Sunday, 3 March 2013

Memoir '44, Megablitz and the 'Bigger Picture'

Memoir '44 - from the stable of Richard Borg and part of the Command and Colours series of games

It occurred to me whilst I was fighting Operation Market Garden (I refuse on principle to abbreviate this to OMG....) that the scale at which I was fighting made a nonsense of thinking about purely tactical considerations. All of the features that are so important at a tactical level - cover, positional awareness, equipment and training (and command of course) etc, are less so when one moves up the command level. Consider the action I just fought as an example. Taking the British Airborne at Arnhem as the benchmark the scenario had 6 units of 4 infantry figures that were accorded 'special forces' status. This meant that they were able to move 2 hexes and battle rather than just the one. They also had the use of a special rule being British and Commonwealth troops that were able to battle back when reduced to a single figure.

In the game itself there was no mention of machine guns, PIATs, supporting mortars or anti tank artillery. All of this is swept up into the 'infantry unit' category employed by the game. That is fair enough and I have no problem given the scale of the action being played. Major terrain features played a part but none of the stone wall, hedge or reverse slope so beloved of hull down tankies or Napoleonic British in Spain. Our considerations are at a much higher level.

So this got me thinking.

If the games that I want to play are pitched at what can only be described as the Operational Level (the movements of brigades and divisions rather than platoons, companies and battalions) why do I need to worry about such things as battalion support machine guns, mortars or anti tank guns?

The simple answer is that I do not. I only need to consider representing infantry, artillery and vehicles of varying types because all the smaller stuff should be absorbed in the greater scheme of things.

Megablitz by Tim Gow - doing exactly what it says on the tin, or rather, cover....;-)

This line of thinking then led me to look at my much thumbed (but sadly never used) copy of Megablitz, by Tim Gow of Megablitz and More fame.

These rules are designed to fight large actions during WW2 and use, as an example, a base of a few infantry figures to represent a battalion. Support weapons feature if they are present in a large enough concentration to be worthy of inclusion - so forget anti tank rifles and such like or section light machine guns! This is heady stuff, at least it is for me.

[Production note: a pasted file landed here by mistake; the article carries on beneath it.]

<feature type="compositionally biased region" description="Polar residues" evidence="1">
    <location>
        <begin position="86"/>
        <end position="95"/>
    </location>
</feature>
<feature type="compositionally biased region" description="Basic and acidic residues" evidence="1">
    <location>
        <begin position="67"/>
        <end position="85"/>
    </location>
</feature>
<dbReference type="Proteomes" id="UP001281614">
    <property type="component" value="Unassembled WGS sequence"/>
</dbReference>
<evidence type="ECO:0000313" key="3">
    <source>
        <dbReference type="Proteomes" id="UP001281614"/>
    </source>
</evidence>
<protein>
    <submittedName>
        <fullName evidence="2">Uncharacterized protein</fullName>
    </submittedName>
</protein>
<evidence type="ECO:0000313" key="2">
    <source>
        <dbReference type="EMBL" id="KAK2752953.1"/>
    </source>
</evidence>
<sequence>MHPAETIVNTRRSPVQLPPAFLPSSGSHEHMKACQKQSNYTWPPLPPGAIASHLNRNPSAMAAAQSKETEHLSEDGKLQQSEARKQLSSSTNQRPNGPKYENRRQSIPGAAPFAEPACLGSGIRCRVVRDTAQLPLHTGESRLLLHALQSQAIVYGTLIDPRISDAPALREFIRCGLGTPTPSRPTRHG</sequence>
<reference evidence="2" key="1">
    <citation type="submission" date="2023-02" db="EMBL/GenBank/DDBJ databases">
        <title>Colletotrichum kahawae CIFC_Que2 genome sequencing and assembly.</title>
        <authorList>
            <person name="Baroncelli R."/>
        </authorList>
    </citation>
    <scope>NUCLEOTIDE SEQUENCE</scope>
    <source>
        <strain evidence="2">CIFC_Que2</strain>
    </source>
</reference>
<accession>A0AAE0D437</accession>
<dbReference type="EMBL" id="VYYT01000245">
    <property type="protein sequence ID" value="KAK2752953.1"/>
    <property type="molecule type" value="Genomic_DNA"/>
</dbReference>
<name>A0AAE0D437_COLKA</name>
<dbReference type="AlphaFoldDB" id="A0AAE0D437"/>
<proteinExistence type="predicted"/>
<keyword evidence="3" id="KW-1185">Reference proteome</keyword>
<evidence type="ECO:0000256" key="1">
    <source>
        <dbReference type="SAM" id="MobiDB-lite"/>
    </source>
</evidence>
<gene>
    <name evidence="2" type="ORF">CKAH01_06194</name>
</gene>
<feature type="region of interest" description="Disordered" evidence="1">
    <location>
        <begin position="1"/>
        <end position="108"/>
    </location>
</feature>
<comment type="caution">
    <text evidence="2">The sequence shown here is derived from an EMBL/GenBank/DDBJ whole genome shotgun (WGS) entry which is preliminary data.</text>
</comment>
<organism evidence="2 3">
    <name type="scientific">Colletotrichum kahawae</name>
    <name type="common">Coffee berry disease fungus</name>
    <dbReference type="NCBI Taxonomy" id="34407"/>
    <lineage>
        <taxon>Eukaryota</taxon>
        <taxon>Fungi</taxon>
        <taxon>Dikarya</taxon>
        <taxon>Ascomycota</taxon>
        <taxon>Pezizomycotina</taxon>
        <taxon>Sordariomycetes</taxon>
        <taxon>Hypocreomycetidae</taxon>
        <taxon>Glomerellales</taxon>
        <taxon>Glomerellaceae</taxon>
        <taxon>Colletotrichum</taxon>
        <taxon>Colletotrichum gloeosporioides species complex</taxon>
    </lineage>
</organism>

The rules represent a fusion of traditional wargame and boardgame mechanics so in effect, you have what is essentially a free table board war game. Which is coincidentally the type of game I spent most of last year fighting, albeit on a grid and with wooden blocks. Taken to its logical conclusion both of these systems represent a level of war game that for me has the most appeal - the operational art of war.

I have a feeling that I may have just answered a very long and complex question of what I do and how I do it. I think that Memoir '44 has the operational level of war game pitched at the right sort of level but in a highly abstract and, dare I say, 'gamey' way. I now believe that very few tweaks are needed to make the core rules much more wargames like in their outlook and indeed, the various official additional rules added in the various expansions during the life of the game reflect this.

7th Armoured Division, Megablitz style - from the enormous collection of Tim Gow

The picture above says it all really - this is a complete armoured division in 20mm for use with a set of rules that are designed specifically to present the gamer with the challenges faced at that particular level of command.

That is what I want to do and that is how I am going to tackle the Middle East project from the point of view of the command level to be fought at.

Bring it on I say - or rather, roll on Skirmish for the rest of my 20mm kit!


Sean said...

Great idea to use Mega Blitz. I can't seem to locate a copy for love nor money so I'll have to figure out how to contact Mr. Gow myself. I made an overture, but need to follow up.

David Crook said...

Hi Sean,

Tim is highly approachable and so you should be abe to get a hold of him via his blog. Caliver Books may have some copies kicking around.

My plan is to use the best bits of both and the bsing idea from Megablitz will certainly be the starting point!

All the best,